In the summer of 1883, with fellow-student, James Havard Thomas, Henry Herbert La Thangue fled the noise and heat of the Paris ateliers and headed south on the Paris-Lyon-Mediterrané (PLM) train stopping short of Marseilles. Disembarking in the Rhone Valley, they explored the Dauphiné on foot, perhaps hoping to discover a retreat equivalent to those in Brittany which La Thangue visited in previous summers with Stanhope Forbes. Painters had not ventured much further than Fontainbleau before, and having witnessed the successes of William Stott of Oldham and Frank O'Meara at the Salon of 1882, with pictures painted en plein air in the village of Gres-sur-Loing, La Thangue was looking for similar experiences. In the following two years, he would return to the banks of the Rhone, making the village of Donzère his base, and painting a number of interiors of which Poverty and A Poor French Family, (both 1884) were the most notable.1 He then embarked on In the Dauphiné (fig. 1), the canvas which was to make his reputation at the first New English Art Club exhibition in 1886.2 This plein air thesis-picture was to become the most controversial painting of the year, dividing friends, colleagues and Academicians alike.
Thereafter La Thangue focussed upon purely English scenes, painting in the Norfolk Broads and on the Sussex coast, before settling at Graffham, near Petworth (see lot 120).3 Elected Associate of the Royal Academy in 1898, his success in these years was nevertheless laced with dissatisfaction at the decline of agricultural communities, and in 1901, recalling the idyllic experiences of his youth, he returned to southern France.4
A Provençal Farm is the principal product of what turned out to be a life-changing experience. The cool sunlight of upland pastures thrilled him and, in a group of randomly-positioned mountain goats near a cluster of farm buildings, he rediscovered a classic composition. Only the gentle tinkle of the goats' bells break the silence. La Thangue had found his ideal microcosm in which nature, animals and mankind were acting in harmony. As J. Stanley Little noted in 1904,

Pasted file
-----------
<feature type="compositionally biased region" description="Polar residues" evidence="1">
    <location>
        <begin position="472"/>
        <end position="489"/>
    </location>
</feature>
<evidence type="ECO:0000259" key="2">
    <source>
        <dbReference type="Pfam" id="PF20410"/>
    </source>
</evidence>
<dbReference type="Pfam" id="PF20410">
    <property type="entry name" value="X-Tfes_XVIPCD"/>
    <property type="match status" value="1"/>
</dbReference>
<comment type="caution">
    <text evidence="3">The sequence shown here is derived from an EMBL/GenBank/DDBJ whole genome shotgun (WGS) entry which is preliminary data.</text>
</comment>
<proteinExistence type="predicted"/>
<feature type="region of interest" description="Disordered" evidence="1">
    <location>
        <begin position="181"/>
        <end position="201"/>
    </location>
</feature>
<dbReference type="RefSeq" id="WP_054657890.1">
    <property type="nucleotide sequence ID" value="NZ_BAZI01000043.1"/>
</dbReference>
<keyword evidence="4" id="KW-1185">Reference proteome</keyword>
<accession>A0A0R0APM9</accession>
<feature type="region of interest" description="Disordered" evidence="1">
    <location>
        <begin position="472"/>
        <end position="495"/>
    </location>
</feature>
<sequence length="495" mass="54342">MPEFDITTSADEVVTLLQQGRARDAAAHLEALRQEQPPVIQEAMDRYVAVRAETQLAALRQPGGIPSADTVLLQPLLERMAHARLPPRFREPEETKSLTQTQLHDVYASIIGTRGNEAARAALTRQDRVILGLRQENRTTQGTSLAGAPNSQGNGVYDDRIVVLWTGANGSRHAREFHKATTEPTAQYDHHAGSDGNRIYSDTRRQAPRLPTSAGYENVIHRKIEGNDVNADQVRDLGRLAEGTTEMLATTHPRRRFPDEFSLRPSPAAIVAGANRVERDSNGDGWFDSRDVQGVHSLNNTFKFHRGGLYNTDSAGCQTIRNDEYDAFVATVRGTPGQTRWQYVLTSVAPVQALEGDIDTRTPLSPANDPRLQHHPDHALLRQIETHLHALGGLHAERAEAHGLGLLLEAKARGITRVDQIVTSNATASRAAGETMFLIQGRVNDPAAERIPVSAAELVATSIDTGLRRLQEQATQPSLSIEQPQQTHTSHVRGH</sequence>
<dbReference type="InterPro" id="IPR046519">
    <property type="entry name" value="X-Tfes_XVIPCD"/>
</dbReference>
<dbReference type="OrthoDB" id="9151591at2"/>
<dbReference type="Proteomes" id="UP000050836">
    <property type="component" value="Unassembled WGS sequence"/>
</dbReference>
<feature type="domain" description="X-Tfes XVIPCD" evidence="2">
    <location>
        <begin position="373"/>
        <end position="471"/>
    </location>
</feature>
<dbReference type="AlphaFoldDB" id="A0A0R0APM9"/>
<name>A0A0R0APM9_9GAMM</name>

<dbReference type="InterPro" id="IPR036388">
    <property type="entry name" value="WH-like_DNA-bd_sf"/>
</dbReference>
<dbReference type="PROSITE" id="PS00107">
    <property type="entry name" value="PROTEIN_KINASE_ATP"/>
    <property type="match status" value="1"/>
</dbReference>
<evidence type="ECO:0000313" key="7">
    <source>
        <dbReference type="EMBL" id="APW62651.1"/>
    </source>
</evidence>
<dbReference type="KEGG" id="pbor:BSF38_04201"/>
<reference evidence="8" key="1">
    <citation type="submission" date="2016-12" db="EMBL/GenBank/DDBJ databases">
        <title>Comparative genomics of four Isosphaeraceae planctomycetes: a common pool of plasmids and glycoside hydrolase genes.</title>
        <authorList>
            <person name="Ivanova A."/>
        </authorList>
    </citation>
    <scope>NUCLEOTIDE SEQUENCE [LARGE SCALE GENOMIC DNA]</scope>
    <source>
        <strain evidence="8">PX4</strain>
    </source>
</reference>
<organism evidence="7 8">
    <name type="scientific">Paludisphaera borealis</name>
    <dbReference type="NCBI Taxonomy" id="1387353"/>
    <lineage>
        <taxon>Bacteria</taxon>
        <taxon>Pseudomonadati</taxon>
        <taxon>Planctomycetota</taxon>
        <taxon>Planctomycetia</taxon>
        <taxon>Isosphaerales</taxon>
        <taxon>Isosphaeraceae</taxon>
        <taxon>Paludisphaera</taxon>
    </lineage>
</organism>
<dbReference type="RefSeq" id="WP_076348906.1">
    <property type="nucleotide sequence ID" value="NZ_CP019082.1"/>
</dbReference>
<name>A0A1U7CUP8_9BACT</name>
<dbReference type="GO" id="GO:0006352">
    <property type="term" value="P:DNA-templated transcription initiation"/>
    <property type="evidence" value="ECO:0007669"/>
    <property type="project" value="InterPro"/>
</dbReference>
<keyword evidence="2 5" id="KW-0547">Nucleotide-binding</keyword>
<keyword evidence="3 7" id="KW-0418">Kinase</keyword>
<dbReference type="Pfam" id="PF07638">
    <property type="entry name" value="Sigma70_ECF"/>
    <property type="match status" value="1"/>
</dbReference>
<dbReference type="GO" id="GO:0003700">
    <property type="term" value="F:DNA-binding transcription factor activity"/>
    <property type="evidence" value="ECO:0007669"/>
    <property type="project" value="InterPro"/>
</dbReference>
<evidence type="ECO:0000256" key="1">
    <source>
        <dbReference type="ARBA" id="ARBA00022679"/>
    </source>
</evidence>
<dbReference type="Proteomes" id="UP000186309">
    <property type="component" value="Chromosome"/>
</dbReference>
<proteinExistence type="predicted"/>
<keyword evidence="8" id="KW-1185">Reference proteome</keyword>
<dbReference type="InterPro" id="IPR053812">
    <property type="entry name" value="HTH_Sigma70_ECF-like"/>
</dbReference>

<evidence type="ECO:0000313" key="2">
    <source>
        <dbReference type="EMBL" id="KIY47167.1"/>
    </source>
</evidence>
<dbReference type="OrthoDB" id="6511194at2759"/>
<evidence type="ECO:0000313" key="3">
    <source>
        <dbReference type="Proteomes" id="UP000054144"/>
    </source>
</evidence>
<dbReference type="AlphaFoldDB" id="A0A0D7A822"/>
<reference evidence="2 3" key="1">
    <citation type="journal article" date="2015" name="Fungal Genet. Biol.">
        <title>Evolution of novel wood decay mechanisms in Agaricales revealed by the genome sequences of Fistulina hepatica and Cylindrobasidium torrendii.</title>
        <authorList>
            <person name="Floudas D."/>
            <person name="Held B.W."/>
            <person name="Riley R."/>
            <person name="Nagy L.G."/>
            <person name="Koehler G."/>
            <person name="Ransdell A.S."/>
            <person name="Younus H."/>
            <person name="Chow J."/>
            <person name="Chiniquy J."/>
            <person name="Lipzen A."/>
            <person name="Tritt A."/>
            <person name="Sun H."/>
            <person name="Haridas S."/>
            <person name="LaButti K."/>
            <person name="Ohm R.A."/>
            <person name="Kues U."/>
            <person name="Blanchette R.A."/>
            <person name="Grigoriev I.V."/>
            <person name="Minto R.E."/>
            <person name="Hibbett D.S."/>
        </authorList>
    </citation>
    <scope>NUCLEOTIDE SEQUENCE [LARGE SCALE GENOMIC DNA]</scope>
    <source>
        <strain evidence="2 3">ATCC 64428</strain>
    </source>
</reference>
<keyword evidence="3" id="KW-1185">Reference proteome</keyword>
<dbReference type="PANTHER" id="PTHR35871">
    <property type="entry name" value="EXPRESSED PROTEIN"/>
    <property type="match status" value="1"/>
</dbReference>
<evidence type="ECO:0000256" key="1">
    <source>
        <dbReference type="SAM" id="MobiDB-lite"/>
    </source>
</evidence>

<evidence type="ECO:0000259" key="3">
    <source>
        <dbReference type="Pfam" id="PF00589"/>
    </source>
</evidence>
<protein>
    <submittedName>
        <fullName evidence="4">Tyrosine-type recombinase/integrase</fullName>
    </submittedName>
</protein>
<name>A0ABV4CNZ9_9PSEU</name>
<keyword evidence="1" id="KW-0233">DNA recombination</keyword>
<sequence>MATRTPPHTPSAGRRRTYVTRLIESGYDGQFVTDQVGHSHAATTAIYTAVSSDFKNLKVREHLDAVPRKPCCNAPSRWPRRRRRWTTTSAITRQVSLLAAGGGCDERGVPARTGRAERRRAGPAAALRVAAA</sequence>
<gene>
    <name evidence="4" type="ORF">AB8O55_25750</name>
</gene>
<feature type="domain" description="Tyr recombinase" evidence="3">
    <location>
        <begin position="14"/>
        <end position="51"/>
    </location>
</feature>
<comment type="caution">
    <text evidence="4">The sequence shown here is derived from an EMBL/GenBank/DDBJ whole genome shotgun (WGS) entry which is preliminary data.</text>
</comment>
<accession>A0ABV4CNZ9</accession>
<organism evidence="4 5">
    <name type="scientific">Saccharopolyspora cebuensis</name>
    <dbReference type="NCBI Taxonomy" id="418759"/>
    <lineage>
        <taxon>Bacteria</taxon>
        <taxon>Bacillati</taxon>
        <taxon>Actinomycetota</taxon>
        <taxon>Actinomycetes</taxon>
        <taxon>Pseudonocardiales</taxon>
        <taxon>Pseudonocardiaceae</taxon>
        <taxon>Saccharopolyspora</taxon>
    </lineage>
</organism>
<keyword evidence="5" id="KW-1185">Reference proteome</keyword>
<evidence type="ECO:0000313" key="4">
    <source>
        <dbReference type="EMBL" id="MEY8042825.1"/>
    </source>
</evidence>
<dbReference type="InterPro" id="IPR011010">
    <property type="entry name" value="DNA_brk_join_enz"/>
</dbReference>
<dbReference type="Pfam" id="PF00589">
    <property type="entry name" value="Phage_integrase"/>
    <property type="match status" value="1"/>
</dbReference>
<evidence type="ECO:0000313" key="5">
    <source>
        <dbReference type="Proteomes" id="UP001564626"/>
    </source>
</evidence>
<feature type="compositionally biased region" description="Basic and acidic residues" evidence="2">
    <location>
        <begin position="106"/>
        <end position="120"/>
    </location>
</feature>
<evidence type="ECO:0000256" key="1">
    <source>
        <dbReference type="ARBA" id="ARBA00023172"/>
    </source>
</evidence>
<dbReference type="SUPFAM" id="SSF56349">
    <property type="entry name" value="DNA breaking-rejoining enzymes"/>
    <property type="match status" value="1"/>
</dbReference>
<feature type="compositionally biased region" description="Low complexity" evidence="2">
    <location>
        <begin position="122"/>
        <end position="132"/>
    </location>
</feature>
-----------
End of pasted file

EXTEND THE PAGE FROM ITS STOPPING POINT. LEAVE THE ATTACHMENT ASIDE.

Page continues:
'Mr La Thangue has done for Provence what he has done for Sussex ... He has given us ... in a form that will always give delight to the aesthete ... such subjects as goat herding, orange growing, the culture of the violet ... Such work as this is surely deserving of the highest honour'.5
Looking at the present work, The Speaker senses these eternal truths. Nature was 'golden and glowing'. Colour was regarded as a strong point in the columns of the normally hostile Athenaeum, and his harmonies were seen to be 'becoming purer and more transparent'. He was also creating 'the illusion of sunlight' by introducing 'purple into the shadows'.6 At the same time, A Provençal Farm was a classic La Thangue composition. In a number of previous cases the painter had introduced a shepherd or fieldworker as the focal point, taking the eye over a flock of geese or a group of cattle to a figure at the apex of the composition. This spatial strategy found its clearest expression in The Water-plash, 1900 (fig. 2, Victoria Art Gallery, Bath). In a number of instances up to that point La Thangue had accentuated the effect of an actual encounter with field-workers by placing them on a slight incline, leading the viewer up to the hillside to the horizon in works like The Return of the Reapers, 1886 (fig. 3, Tate Britain).